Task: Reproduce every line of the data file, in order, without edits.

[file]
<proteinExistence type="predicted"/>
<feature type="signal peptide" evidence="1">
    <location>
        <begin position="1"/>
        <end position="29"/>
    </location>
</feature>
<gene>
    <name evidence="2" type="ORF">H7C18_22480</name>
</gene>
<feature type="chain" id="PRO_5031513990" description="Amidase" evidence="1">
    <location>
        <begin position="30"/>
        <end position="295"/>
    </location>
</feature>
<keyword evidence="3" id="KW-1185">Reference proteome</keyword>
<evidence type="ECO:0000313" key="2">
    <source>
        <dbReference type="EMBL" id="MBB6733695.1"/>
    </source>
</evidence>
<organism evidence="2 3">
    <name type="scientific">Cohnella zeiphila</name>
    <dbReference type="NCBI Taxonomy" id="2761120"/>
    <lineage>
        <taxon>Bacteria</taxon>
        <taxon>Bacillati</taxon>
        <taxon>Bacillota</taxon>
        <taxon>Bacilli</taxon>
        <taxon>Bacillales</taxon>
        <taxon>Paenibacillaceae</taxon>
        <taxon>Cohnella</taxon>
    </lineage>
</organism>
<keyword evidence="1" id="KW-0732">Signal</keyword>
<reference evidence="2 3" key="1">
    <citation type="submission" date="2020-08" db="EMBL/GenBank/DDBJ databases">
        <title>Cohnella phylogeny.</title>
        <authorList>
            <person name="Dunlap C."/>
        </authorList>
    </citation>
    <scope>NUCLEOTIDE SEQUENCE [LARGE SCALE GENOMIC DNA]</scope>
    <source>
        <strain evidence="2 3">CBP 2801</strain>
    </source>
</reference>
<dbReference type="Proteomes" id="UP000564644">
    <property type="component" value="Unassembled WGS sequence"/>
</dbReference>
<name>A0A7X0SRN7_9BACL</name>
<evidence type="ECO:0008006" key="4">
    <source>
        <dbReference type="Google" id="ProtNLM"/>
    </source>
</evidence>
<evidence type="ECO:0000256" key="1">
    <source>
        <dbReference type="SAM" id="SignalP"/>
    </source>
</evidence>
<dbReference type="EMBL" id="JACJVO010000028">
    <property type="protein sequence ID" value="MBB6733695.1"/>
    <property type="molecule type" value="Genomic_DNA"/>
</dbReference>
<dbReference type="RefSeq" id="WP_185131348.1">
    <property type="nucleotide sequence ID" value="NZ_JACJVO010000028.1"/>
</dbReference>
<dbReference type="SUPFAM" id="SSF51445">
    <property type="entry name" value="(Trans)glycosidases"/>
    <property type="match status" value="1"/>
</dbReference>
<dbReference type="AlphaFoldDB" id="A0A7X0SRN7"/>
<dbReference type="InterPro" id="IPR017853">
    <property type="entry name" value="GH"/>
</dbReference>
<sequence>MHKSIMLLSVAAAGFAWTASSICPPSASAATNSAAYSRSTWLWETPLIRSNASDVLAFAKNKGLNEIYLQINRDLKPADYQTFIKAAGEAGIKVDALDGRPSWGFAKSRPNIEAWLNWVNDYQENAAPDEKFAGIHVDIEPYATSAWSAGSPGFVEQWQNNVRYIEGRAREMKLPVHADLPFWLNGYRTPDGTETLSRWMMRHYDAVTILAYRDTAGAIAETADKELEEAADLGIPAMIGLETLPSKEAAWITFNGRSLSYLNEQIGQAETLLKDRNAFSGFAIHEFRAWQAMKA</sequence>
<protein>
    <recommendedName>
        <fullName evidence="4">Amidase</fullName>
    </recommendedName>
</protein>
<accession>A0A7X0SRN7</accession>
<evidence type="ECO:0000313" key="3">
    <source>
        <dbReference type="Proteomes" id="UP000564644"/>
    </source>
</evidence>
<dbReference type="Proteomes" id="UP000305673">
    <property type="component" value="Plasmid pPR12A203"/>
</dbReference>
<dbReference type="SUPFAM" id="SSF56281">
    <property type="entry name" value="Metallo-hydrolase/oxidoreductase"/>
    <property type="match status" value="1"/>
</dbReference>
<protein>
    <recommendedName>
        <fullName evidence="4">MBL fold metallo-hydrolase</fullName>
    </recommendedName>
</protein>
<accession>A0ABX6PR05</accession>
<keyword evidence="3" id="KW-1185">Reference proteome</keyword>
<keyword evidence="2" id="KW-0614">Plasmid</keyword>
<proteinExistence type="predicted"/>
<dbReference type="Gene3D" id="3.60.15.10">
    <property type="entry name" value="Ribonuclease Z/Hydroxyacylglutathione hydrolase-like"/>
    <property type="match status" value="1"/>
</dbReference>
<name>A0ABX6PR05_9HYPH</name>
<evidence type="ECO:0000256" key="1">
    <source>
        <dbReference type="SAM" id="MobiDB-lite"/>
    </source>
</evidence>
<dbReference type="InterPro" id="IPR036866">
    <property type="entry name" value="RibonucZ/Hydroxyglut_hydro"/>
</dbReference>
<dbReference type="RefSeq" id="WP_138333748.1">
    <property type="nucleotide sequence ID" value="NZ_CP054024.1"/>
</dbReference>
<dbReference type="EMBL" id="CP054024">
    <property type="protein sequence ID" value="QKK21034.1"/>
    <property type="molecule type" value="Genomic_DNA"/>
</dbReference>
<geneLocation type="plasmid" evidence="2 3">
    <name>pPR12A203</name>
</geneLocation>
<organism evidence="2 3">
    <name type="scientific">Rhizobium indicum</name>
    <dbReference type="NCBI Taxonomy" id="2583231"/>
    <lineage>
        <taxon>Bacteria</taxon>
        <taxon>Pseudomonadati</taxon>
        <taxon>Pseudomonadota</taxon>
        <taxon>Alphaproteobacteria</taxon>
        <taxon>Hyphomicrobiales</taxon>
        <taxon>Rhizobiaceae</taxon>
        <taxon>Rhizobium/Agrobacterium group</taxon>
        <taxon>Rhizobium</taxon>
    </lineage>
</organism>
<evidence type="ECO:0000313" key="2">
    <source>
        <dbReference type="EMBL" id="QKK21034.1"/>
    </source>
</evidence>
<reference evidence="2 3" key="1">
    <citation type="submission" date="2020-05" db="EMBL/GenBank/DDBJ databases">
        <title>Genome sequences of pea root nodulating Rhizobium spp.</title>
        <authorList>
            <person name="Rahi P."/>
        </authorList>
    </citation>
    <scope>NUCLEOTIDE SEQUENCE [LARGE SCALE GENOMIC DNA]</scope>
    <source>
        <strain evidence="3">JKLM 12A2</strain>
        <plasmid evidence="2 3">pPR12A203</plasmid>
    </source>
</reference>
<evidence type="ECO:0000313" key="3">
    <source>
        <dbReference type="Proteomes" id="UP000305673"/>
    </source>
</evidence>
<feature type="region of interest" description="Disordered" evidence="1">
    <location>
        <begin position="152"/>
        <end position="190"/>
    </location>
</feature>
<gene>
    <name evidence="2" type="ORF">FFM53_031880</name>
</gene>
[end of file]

<proteinExistence type="predicted"/>
<feature type="signal peptide" evidence="1">
    <location>
        <begin position="1"/>
        <end position="29"/>
    </location>
</feature>
<gene>
    <name evidence="2" type="ORF">H7C18_22480</name>
</gene>
<feature type="chain" id="PRO_5031513990" description="Amidase" evidence="1">
    <location>
        <begin position="30"/>
        <end position="295"/>
    </location>
</feature>
<keyword evidence="3" id="KW-1185">Reference proteome</keyword>
<evidence type="ECO:0000313" key="2">
    <source>
        <dbReference type="EMBL" id="MBB6733695.1"/>
    </source>
</evidence>
<organism evidence="2 3">
    <name type="scientific">Cohnella zeiphila</name>
    <dbReference type="NCBI Taxonomy" id="2761120"/>
    <lineage>
        <taxon>Bacteria</taxon>
        <taxon>Bacillati</taxon>
        <taxon>Bacillota</taxon>
        <taxon>Bacilli</taxon>
        <taxon>Bacillales</taxon>
        <taxon>Paenibacillaceae</taxon>
        <taxon>Cohnella</taxon>
    </lineage>
</organism>
<keyword evidence="1" id="KW-0732">Signal</keyword>
<reference evidence="2 3" key="1">
    <citation type="submission" date="2020-08" db="EMBL/GenBank/DDBJ databases">
        <title>Cohnella phylogeny.</title>
        <authorList>
            <person name="Dunlap C."/>
        </authorList>
    </citation>
    <scope>NUCLEOTIDE SEQUENCE [LARGE SCALE GENOMIC DNA]</scope>
    <source>
        <strain evidence="2 3">CBP 2801</strain>
    </source>
</reference>
<dbReference type="Proteomes" id="UP000564644">
    <property type="component" value="Unassembled WGS sequence"/>
</dbReference>
<name>A0A7X0SRN7_9BACL</name>
<evidence type="ECO:0008006" key="4">
    <source>
        <dbReference type="Google" id="ProtNLM"/>
    </source>
</evidence>
<evidence type="ECO:0000256" key="1">
    <source>
        <dbReference type="SAM" id="SignalP"/>
    </source>
</evidence>
<dbReference type="EMBL" id="JACJVO010000028">
    <property type="protein sequence ID" value="MBB6733695.1"/>
    <property type="molecule type" value="Genomic_DNA"/>
</dbReference>
<dbReference type="RefSeq" id="WP_185131348.1">
    <property type="nucleotide sequence ID" value="NZ_JACJVO010000028.1"/>
</dbReference>
<dbReference type="SUPFAM" id="SSF51445">
    <property type="entry name" value="(Trans)glycosidases"/>
    <property type="match status" value="1"/>
</dbReference>
<dbReference type="AlphaFoldDB" id="A0A7X0SRN7"/>
<dbReference type="InterPro" id="IPR017853">
    <property type="entry name" value="GH"/>
</dbReference>
<sequence>MHKSIMLLSVAAAGFAWTASSICPPSASAATNSAAYSRSTWLWETPLIRSNASDVLAFAKNKGLNEIYLQINRDLKPADYQTFIKAAGEAGIKVDALDGRPSWGFAKSRPNIEAWLNWVNDYQENAAPDEKFAGIHVDIEPYATSAWSAGSPGFVEQWQNNVRYIEGRAREMKLPVHADLPFWLNGYRTPDGTETLSRWMMRHYDAVTILAYRDTAGAIAETADKELEEAADLGIPAMIGLETLPSKEAAWITFNGRSLSYLNEQIGQAETLLKDRNAFSGFAIHEFRAWQAMKA</sequence>
<protein>
    <recommendedName>
        <fullName evidence="4">Amidase</fullName>
    </recommendedName>
</protein>
<accession>A0A7X0SRN7</accession>
<evidence type="ECO:0000313" key="3">
    <source>
        <dbReference type="Proteomes" id="UP000564644"/>
    </source>
</evidence>
<dbReference type="Proteomes" id="UP000305673">
    <property type="component" value="Plasmid pPR12A203"/>
</dbReference>
<dbReference type="SUPFAM" id="SSF56281">
    <property type="entry name" value="Metallo-hydrolase/oxidoreductase"/>
    <property type="match status" value="1"/>
</dbReference>
<protein>
    <recommendedName>
        <fullName evidence="4">MBL fold metallo-hydrolase</fullName>
    </recommendedName>
</protein>
<accession>A0ABX6PR05</accession>
<keyword evidence="3" id="KW-1185">Reference proteome</keyword>
<keyword evidence="2" id="KW-0614">Plasmid</keyword>
<proteinExistence type="predicted"/>
<dbReference type="Gene3D" id="3.60.15.10">
    <property type="entry name" value="Ribonuclease Z/Hydroxyacylglutathione hydrolase-like"/>
    <property type="match status" value="1"/>
</dbReference>
<name>A0ABX6PR05_9HYPH</name>
<evidence type="ECO:0000256" key="1">
    <source>
        <dbReference type="SAM" id="MobiDB-lite"/>
    </source>
</evidence>
<dbReference type="InterPro" id="IPR036866">
    <property type="entry name" value="RibonucZ/Hydroxyglut_hydro"/>
</dbReference>
<dbReference type="RefSeq" id="WP_138333748.1">
    <property type="nucleotide sequence ID" value="NZ_CP054024.1"/>
</dbReference>
<dbReference type="EMBL" id="CP054024">
    <property type="protein sequence ID" value="QKK21034.1"/>
    <property type="molecule type" value="Genomic_DNA"/>
</dbReference>
<geneLocation type="plasmid" evidence="2 3">
    <name>pPR12A203</name>
</geneLocation>
<organism evidence="2 3">
    <name type="scientific">Rhizobium indicum</name>
    <dbReference type="NCBI Taxonomy" id="2583231"/>
    <lineage>
        <taxon>Bacteria</taxon>
        <taxon>Pseudomonadati</taxon>
        <taxon>Pseudomonadota</taxon>
        <taxon>Alphaproteobacteria</taxon>
        <taxon>Hyphomicrobiales</taxon>
        <taxon>Rhizobiaceae</taxon>
        <taxon>Rhizobium/Agrobacterium group</taxon>
        <taxon>Rhizobium</taxon>
    </lineage>
</organism>
<evidence type="ECO:0000313" key="2">
    <source>
        <dbReference type="EMBL" id="QKK21034.1"/>
    </source>
</evidence>
<reference evidence="2 3" key="1">
    <citation type="submission" date="2020-05" db="EMBL/GenBank/DDBJ databases">
        <title>Genome sequences of pea root nodulating Rhizobium spp.</title>
        <authorList>
            <person name="Rahi P."/>
        </authorList>
    </citation>
    <scope>NUCLEOTIDE SEQUENCE [LARGE SCALE GENOMIC DNA]</scope>
    <source>
        <strain evidence="3">JKLM 12A2</strain>
        <plasmid evidence="2 3">pPR12A203</plasmid>
    </source>
</reference>
<evidence type="ECO:0000313" key="3">
    <source>
        <dbReference type="Proteomes" id="UP000305673"/>
    </source>
</evidence>
<feature type="region of interest" description="Disordered" evidence="1">
    <location>
        <begin position="152"/>
        <end position="190"/>
    </location>
</feature>
<gene>
    <name evidence="2" type="ORF">FFM53_031880</name>
</gene>